Your life, your work, your job, your influence on society large or small, your need to be remembered for all eternity, your concern about the resources that go into your paper, so many decisions feed your choice of paper that may go well beyond trend or fashion.

I have not scratched the surface. I work in a design firm that regularly works with paper people. A really informed paper person makes a great advisor if you have particular paper needs. My own need for paper is actually kind of basic. I need a good writing paper in book form, and that book of paper needs to play nicely with the pens and inks I use to write for long, long stretches.

Highly-sized, graph-paper journals work for all of my projects — drawing, writing, and knitting. I have found three favorites that vary a lot by cost and performance, but all of them work with all of my pens. My best writing friend is the Miquelrius Graph Paper Leather-Look notebook, which I find easily at my local B&N, where I wait to buy a bunch using a sale coupon, then plant them in my lovely Oberon cover. Faithful, cheap, chubby, a skillion pages sewn together so they can flatten reasonably. But also, huge, unwieldy. Exacompta and Rhodia are the more sophisticated and expensive cousins. But I think too much of them to just write or draw willy nilly in their pages. These kinds of distinctions matter. If you have paid more for any of your tools than your budget really allows, you might not use them, and what good is that?

The Trifecta at work.

So. Trifecta in place after a long lot of research, I was writing again, long-hand, after spending the past 35 or so years at a keyboard. What a strange experience that is all by itself. Trying to do that with any old pen soon crippled my hand, which is almost useless toward the end of the day even without speeding along the pain with the wrong tools.

But with the right tools? Bliss.

In this moment, a Lamy Nexx M loaded with Noodlers Beaver, looping shades of cedar bark along the smooth graph pages. A fountain pen requires absolutely no pressure. You learn to write all over again, the way you learn to draw, using fluid movements that might emanate from your shoulder or elbow rather than your fingers or wrist. The writing seems to flow not from your hand or arm at all but straight from your mind to the ink as it lays itself down without any effort at all.

And that’s the attraction for so many writers. Despite all the attention you put into it, the fountain pen has a way of disappearing under your hand, allowing you to write without fatigue, for hours and hours.

It’s an added bonus that the result is often quite beautiful, offering a kind of presence that no amount of typing can really give you.

You can see, can’t you, that these writing instruments present the possibility of several kinds of obsession, if not addiction. And while the first hit is not free, it can be very, very cheap. Are you convinced to consider the possibility of such a device in your life? If so, I commend to you the Lamy Safari. For very little investment, it will give you a terrific first pen that could easily be the only pen you ever need.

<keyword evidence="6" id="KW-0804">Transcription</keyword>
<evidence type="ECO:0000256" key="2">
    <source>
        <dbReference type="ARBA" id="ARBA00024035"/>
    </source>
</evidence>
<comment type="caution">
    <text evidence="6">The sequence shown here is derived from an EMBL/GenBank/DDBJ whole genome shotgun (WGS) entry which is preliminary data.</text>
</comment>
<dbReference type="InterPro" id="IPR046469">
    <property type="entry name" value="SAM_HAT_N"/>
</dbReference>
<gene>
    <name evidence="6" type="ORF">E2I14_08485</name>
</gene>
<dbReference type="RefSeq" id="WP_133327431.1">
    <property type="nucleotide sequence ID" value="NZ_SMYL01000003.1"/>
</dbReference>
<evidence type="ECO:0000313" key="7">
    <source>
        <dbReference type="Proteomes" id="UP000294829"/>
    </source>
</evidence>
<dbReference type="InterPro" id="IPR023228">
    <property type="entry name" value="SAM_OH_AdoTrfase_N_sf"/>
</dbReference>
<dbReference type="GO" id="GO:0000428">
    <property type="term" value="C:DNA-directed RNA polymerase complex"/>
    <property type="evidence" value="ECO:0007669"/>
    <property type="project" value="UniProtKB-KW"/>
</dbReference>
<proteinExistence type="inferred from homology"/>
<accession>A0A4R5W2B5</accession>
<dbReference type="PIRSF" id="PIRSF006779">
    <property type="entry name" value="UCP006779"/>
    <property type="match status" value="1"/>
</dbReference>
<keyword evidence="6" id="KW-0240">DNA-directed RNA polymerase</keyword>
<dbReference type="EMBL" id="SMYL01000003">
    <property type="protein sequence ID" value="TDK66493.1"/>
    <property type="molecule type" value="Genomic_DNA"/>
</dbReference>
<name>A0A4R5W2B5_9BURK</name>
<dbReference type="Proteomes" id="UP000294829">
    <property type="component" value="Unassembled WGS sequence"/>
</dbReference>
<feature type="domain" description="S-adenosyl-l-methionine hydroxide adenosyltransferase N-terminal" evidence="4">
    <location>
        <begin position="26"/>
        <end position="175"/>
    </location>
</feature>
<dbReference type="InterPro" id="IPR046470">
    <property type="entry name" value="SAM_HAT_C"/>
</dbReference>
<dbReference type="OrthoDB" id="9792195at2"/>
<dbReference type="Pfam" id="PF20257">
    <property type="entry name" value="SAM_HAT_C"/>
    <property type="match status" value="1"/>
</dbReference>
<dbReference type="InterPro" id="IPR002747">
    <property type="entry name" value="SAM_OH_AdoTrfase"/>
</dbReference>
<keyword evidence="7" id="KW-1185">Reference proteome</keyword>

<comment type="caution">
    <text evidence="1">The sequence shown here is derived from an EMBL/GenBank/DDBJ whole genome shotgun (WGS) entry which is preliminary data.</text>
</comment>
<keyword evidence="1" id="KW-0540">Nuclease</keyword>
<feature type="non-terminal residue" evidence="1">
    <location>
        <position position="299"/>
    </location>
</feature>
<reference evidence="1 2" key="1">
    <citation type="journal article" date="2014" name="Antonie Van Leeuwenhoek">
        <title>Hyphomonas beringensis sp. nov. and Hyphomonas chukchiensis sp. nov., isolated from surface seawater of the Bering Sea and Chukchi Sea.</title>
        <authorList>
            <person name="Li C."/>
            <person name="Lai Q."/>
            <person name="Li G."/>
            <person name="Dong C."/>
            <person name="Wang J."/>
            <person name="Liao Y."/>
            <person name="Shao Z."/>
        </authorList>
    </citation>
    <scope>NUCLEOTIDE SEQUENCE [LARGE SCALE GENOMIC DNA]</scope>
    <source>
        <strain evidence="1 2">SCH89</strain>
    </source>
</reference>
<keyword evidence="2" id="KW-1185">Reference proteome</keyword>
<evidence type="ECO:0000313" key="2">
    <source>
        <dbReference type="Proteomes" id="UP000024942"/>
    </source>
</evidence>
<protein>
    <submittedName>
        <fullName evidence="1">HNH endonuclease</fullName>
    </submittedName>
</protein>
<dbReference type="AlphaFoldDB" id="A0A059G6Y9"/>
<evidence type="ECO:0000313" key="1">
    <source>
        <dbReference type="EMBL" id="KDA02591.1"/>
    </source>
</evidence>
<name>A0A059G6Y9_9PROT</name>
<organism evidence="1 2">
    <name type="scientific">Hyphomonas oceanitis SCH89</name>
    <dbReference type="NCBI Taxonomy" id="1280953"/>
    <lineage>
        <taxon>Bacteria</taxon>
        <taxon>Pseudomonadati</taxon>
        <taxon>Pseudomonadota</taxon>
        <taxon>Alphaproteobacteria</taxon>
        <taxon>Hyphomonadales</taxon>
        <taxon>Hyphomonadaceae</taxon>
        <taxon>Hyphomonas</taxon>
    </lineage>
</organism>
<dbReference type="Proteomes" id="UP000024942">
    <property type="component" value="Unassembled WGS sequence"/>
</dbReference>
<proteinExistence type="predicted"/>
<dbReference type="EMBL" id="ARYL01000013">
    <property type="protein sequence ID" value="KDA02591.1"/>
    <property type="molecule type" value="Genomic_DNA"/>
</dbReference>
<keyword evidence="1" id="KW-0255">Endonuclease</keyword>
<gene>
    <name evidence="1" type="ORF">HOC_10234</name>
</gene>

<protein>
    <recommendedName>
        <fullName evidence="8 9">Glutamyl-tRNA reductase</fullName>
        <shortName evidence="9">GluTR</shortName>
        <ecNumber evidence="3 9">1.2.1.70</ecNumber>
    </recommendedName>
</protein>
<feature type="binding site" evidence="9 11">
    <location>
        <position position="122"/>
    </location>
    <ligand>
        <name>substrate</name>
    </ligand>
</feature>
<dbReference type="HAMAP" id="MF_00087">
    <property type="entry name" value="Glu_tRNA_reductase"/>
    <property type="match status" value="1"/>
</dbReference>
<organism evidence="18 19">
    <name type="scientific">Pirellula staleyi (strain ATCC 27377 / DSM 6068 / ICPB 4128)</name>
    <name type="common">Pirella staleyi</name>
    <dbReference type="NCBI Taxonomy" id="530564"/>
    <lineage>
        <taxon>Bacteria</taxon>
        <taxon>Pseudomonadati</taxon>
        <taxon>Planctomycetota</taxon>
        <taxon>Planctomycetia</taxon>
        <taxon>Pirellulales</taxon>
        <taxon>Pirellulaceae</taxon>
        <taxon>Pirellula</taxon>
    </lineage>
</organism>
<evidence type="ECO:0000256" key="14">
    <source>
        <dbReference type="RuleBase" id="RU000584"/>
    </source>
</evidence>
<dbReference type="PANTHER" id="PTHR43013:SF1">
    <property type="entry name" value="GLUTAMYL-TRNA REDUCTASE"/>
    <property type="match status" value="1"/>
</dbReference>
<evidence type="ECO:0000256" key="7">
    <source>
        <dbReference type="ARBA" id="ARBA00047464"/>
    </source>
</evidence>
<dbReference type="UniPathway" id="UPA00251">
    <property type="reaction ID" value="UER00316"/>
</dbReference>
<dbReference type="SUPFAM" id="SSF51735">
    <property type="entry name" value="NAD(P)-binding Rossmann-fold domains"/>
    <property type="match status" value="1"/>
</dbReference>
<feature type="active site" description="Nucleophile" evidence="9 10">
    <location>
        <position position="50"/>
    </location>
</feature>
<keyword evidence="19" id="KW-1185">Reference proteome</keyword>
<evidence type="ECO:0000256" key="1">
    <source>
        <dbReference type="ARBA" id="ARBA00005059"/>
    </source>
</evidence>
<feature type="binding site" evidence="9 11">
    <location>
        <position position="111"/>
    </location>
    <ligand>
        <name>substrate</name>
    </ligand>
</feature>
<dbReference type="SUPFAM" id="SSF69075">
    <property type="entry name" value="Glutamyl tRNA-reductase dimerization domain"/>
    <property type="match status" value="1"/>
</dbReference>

Yeah, right.

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  1. Thank you so very much for mentioning me here! Even though you consider yourself a ‘newbie’, this has to be one of the most thoughtful and comprehensive articles I’ve ever seen on the entire fountain pen experience. You covered everything, the whole ‘trifecta’ and how it all inter-relates.

    What Rachel and I have found is that though there are subsets of groups of enthusiasts within fine writing, we all share a common love and passion for whatever we enjoy most. I believe that what is causing the resurgence in pens is because they are impractical and unnecessary….to most. Because they are a bit of a hassle, people who are luke-warm about them will opt not to use them. The only ones who use them are the ones who are incredibly passionate and seek a greater experience from them. It’s the same as learning to play an instrument versus turning on the radio. Sure, you can still enjoy music on the radio, but if you put in the time and practice to learn to play an instrument, you can achieve a much more fulfilling experience from it.

    But what more can I add than what you wrote here? It’s a wonderful article and I thank you for sharing it. Your new found passion is precisely what motivates me to be involved in fountain pens every day. For as much as I love my pens, ink, and paper, what I love the most is getting to share it with others who have that same passion. And fountain pen enthusiasts are some of the most passionate people you’ll see anywhere!

  2. Alert readers from the Fountain Pen Network have been consulted and are combing through and offering corrections and correcting oversights in this piece. I am in their debt. And yes, it IS Farriers, not ferriers. But it’s interesting to look both words up. My education is never-ending.

  3. thanks for the article. If someone doesn’t understand a twelve year jones for a Cross Townsend Lapis Luzili fountain pen, they won’t be reading this! Enjoyed your piece and ordered a bottle of Kon-Peki Autumn Leave ink after watching Brian load the Namiki.

    My only remaining question, not really, but for now is: Is there a term other than fetish to describe the fascination, scintillation, nay, pure pleasure that arises with the purchase of pen and ink? Addiction? Not sure what the word is but I have it bad, too!

    David Thulstrup
    dathulstrup@yahoo.com